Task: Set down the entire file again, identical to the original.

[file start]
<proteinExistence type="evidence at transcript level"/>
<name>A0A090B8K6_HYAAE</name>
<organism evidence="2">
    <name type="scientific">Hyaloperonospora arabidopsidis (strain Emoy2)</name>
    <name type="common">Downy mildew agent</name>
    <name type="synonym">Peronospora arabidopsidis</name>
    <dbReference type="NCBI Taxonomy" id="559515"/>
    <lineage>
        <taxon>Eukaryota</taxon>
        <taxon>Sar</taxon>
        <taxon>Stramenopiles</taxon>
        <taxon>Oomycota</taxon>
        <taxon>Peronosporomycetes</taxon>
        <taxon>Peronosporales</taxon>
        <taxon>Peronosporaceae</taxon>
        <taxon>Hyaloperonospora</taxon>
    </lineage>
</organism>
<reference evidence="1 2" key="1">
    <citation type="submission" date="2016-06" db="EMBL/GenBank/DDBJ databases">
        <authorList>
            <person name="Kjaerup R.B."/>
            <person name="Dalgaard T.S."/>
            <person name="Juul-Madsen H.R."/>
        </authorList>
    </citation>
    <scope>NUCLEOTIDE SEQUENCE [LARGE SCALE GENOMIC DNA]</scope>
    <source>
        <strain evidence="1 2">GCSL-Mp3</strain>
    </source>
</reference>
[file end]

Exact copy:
<proteinExistence type="evidence at transcript level"/>
<name>A0A090B8K6_HYAAE</name>
<organism evidence="2">
    <name type="scientific">Hyaloperonospora arabidopsidis (strain Emoy2)</name>
    <name type="common">Downy mildew agent</name>
    <name type="synonym">Peronospora arabidopsidis</name>
    <dbReference type="NCBI Taxonomy" id="559515"/>
    <lineage>
        <taxon>Eukaryota</taxon>
        <taxon>Sar</taxon>
        <taxon>Stramenopiles</taxon>
        <taxon>Oomycota</taxon>
        <taxon>Peronosporomycetes</taxon>
        <taxon>Peronosporales</taxon>
        <taxon>Peronosporaceae</taxon>
        <taxon>Hyaloperonospora</taxon>
    </lineage>
</organism>
<reference evidence="1 2" key="1">
    <citation type="submission" date="2016-06" db="EMBL/GenBank/DDBJ databases">
        <authorList>
            <person name="Kjaerup R.B."/>
            <person name="Dalgaard T.S."/>
            <person name="Juul-Madsen H.R."/>
        </authorList>
    </citation>
    <scope>NUCLEOTIDE SEQUENCE [LARGE SCALE GENOMIC DNA]</scope>
    <source>
        <strain evidence="1 2">GCSL-Mp3</strain>
    </source>
</reference>